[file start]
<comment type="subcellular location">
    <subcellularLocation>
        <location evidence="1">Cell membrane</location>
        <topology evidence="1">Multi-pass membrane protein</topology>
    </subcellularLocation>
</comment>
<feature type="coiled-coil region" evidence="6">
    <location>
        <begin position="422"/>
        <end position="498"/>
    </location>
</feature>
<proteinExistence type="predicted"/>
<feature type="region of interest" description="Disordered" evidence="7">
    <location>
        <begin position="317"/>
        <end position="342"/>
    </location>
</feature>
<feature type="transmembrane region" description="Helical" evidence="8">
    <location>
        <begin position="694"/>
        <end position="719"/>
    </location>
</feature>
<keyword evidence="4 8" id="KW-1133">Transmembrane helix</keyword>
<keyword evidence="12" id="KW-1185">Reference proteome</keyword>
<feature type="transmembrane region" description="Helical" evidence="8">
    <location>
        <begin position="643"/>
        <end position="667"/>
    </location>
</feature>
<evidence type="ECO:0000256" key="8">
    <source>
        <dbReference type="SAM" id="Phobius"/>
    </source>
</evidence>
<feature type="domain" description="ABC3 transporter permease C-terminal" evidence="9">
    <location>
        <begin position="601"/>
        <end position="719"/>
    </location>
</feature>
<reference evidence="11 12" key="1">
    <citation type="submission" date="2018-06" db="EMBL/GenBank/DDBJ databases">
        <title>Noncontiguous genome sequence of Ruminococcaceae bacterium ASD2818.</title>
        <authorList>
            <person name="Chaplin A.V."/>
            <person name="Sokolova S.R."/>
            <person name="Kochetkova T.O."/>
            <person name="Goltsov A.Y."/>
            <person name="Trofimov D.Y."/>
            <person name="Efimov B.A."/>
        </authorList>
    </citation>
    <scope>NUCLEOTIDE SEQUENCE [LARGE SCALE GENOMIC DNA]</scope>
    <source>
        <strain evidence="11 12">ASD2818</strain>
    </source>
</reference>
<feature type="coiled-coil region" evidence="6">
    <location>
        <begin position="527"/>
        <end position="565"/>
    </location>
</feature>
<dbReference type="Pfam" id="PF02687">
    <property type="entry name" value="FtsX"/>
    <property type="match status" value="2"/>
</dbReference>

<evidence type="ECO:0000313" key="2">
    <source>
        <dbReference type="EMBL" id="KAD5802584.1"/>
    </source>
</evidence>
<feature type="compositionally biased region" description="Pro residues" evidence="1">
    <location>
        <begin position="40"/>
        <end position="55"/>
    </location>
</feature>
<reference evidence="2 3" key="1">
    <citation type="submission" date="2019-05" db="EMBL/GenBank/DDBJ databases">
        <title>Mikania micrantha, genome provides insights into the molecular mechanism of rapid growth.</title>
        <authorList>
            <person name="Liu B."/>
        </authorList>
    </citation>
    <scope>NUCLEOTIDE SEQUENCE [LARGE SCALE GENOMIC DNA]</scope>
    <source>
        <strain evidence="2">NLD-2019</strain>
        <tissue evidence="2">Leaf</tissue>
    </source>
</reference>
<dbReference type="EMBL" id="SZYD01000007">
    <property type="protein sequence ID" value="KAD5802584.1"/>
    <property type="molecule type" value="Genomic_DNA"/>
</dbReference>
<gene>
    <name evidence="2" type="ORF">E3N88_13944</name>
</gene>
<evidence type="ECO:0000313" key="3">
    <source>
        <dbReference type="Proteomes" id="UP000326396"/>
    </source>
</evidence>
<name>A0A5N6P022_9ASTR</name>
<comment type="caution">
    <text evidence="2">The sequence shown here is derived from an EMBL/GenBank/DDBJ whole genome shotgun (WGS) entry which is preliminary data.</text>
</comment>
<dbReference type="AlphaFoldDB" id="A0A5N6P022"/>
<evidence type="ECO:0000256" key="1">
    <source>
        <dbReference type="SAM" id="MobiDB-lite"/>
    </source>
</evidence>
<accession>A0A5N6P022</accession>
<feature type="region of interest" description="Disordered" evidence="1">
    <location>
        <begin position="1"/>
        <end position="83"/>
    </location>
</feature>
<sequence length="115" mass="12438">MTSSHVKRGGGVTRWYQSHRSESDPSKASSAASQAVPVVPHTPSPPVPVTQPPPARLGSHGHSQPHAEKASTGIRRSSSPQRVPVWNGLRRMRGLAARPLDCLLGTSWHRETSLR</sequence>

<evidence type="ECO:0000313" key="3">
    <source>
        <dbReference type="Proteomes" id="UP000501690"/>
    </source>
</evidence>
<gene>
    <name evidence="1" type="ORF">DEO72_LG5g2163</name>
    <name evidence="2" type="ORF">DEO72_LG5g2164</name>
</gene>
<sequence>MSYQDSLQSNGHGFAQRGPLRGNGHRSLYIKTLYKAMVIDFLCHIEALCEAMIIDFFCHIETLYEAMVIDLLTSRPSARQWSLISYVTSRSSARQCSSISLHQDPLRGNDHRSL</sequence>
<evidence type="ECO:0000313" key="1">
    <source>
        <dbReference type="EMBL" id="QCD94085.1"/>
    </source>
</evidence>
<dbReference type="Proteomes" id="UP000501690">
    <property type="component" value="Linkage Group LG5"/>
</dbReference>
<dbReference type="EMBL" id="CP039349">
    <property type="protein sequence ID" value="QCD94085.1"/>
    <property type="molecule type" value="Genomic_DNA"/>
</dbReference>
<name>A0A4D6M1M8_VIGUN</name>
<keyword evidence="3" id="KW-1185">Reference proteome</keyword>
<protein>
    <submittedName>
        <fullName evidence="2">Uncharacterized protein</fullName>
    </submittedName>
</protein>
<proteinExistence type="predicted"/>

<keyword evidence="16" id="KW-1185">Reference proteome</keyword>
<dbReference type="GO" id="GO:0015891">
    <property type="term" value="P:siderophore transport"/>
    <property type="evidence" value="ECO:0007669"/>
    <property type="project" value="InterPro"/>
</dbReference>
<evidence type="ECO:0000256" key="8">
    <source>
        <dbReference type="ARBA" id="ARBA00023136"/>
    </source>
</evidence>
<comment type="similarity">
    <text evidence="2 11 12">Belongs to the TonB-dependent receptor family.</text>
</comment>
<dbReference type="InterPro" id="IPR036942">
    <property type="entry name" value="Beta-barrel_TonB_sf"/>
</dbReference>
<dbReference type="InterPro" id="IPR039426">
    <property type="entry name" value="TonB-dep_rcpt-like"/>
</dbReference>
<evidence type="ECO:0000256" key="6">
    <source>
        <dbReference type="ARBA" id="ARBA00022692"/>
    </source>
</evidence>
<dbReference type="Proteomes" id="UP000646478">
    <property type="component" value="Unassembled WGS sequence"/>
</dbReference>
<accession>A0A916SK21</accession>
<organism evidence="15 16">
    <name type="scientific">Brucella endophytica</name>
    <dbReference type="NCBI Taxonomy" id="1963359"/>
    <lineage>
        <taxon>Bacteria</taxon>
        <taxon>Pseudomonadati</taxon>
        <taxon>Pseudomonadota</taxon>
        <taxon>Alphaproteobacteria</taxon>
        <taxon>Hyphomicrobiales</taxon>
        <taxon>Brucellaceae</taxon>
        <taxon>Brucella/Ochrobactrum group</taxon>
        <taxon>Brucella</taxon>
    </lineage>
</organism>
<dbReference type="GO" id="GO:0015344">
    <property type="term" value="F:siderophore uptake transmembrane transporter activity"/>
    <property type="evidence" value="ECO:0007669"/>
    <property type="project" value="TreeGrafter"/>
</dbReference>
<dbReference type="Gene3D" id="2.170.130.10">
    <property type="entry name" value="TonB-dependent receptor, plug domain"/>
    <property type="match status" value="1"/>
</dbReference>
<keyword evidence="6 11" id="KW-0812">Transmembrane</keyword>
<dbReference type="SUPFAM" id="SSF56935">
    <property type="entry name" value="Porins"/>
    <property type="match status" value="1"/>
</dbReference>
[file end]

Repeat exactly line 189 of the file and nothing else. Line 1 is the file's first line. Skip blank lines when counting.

        <taxon>Bacteria</taxon>